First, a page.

Published online by Cambridge University Press: 05 August 2012
In the last chapter I argued that the challenge facing American Muslims in the future is not to settle a struggle between a “good Islam ” and a “bad Islam, ” but to bridge the gap between the reality of their lives and the stigmatizing context in which they were interpolated by a polarizing discourse on “Islam and the West. ” Just as Muslims face the challenge of conforming their circumstances to the realities of their day-to-day lives, the academic study of Islam in America also faces a challenge in developing effective analytical categories and a vocabulary that allows for a representation of the historical realities of Islam in America. Much of the existing scholarship furthers the politicized dichotomy of “Islam and the West ” by inquiring primarily into the assimilation of Muslims in the United States rather than focusing on the histories of their institution and community building efforts, which, as I have shown, were persistent and significant.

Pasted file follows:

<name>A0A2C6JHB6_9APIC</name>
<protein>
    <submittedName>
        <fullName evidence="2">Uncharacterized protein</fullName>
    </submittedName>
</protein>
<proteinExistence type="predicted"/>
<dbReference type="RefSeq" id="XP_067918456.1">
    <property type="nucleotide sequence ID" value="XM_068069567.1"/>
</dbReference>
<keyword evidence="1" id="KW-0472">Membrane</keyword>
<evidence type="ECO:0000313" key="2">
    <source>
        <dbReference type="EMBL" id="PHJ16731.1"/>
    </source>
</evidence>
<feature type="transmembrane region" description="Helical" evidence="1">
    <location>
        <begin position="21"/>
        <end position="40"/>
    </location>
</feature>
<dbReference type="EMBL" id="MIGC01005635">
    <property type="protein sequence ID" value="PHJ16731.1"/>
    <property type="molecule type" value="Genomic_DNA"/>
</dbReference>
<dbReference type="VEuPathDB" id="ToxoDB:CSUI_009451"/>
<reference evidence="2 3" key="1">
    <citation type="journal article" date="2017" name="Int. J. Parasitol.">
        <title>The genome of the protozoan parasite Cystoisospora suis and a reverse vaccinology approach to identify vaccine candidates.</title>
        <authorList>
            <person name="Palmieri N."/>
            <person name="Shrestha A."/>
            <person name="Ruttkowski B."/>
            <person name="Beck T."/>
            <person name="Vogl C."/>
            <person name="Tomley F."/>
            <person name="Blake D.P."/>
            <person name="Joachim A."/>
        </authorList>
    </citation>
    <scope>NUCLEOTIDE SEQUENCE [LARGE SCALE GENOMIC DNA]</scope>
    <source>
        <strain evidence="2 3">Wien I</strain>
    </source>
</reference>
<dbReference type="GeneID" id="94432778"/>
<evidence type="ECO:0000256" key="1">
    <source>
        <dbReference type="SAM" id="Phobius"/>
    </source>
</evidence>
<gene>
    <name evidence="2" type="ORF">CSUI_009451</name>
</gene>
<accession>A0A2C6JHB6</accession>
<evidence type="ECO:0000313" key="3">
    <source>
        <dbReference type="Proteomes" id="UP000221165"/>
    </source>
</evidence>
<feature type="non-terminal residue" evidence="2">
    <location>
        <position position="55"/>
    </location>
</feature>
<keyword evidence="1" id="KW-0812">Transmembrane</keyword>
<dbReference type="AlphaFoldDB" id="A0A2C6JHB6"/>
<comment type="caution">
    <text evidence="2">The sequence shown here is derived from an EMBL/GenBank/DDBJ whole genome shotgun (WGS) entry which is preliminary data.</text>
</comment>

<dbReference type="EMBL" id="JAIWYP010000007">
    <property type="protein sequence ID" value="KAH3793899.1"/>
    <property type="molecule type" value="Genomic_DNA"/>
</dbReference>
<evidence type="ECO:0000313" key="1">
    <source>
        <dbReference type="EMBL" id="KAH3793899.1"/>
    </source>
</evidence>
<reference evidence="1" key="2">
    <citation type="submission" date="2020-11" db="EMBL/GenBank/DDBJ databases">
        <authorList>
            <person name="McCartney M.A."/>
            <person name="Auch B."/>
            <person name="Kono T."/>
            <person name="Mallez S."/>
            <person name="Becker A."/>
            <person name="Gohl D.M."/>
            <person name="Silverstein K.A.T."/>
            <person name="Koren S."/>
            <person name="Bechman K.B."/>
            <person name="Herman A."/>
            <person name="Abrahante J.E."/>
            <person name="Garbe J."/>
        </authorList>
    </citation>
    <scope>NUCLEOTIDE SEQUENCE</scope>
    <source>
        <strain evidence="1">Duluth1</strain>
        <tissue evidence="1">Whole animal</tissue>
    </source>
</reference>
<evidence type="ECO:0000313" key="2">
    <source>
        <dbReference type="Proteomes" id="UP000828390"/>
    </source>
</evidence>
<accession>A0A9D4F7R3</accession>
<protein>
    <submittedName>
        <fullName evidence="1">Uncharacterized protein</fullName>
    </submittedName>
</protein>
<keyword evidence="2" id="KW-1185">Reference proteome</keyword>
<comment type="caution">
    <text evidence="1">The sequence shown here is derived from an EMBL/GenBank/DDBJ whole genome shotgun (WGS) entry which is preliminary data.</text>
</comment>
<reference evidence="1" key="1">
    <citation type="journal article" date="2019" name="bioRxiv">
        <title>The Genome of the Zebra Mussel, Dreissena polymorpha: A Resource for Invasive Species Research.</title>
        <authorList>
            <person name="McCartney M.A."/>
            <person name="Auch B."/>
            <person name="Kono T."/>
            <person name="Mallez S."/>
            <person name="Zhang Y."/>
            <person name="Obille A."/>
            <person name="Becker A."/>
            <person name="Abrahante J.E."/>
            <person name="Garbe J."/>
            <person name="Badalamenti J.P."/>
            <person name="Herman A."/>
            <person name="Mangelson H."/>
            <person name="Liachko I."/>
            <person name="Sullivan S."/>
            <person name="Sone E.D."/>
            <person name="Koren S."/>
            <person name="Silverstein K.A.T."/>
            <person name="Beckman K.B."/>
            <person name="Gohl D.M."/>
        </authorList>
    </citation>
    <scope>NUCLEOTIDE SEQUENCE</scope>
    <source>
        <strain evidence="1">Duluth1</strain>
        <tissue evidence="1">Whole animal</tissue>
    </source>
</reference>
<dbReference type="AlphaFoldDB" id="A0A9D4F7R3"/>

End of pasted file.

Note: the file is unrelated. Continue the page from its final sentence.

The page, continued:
In the nineteenth century, increased travel and communication between cultures and the greater accessibility of visual and textual sources on the lives of others forced any understanding of an American national identity to necessarily grapple with alterity. During this time, however, very few Americans actually interacted with the non-Christian other. Americans ’ contact with Muslims at this time was limited for the most part to their interactions with enslaved West African Muslims. Most Americans only encountered non-Christians in the abstract, in books and magazines.